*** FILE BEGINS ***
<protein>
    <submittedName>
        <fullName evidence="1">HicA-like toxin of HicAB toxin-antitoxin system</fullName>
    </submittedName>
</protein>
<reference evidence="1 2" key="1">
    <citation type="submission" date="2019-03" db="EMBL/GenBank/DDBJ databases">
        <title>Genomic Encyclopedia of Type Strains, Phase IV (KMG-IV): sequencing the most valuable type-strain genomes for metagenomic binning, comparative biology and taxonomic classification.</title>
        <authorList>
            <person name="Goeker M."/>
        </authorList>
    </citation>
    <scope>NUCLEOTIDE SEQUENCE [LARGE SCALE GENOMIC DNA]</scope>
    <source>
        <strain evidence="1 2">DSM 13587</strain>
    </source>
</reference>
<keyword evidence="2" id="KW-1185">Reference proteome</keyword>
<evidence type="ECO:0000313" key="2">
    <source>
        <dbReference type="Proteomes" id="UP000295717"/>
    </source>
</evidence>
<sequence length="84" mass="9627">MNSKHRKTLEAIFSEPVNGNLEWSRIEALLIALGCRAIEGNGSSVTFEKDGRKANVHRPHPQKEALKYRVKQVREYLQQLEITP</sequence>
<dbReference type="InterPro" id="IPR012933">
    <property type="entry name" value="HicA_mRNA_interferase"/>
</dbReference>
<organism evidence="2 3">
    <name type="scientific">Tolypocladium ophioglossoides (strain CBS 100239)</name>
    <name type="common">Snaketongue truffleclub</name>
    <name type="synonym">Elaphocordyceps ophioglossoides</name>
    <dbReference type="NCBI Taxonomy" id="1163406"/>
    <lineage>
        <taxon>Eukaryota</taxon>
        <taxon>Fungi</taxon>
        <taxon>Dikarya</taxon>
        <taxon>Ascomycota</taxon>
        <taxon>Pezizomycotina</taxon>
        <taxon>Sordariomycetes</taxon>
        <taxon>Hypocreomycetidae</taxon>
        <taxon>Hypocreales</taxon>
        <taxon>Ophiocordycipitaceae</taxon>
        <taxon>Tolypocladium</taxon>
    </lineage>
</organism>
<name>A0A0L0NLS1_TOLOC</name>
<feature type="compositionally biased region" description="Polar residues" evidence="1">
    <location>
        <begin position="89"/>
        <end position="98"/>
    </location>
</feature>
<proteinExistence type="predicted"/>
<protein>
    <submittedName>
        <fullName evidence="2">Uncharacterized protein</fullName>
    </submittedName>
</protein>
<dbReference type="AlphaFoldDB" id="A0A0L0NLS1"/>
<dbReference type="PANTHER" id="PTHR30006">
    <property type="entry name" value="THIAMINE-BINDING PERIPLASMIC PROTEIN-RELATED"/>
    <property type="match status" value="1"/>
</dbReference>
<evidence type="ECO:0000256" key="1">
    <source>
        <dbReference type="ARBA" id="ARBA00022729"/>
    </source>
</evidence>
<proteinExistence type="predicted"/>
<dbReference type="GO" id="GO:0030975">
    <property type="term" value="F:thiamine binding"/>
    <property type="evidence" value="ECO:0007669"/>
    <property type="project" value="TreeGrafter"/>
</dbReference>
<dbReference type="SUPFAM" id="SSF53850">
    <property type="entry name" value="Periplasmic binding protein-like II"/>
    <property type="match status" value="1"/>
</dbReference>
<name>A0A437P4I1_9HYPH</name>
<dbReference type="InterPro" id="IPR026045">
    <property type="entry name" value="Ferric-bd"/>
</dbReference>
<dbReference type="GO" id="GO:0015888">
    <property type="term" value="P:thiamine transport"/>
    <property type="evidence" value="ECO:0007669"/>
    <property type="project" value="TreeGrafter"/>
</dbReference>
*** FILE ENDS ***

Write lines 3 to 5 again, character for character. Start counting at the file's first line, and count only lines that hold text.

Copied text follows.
        <fullName evidence="1">HicA-like toxin of HicAB toxin-antitoxin system</fullName>
    </submittedName>
</protein>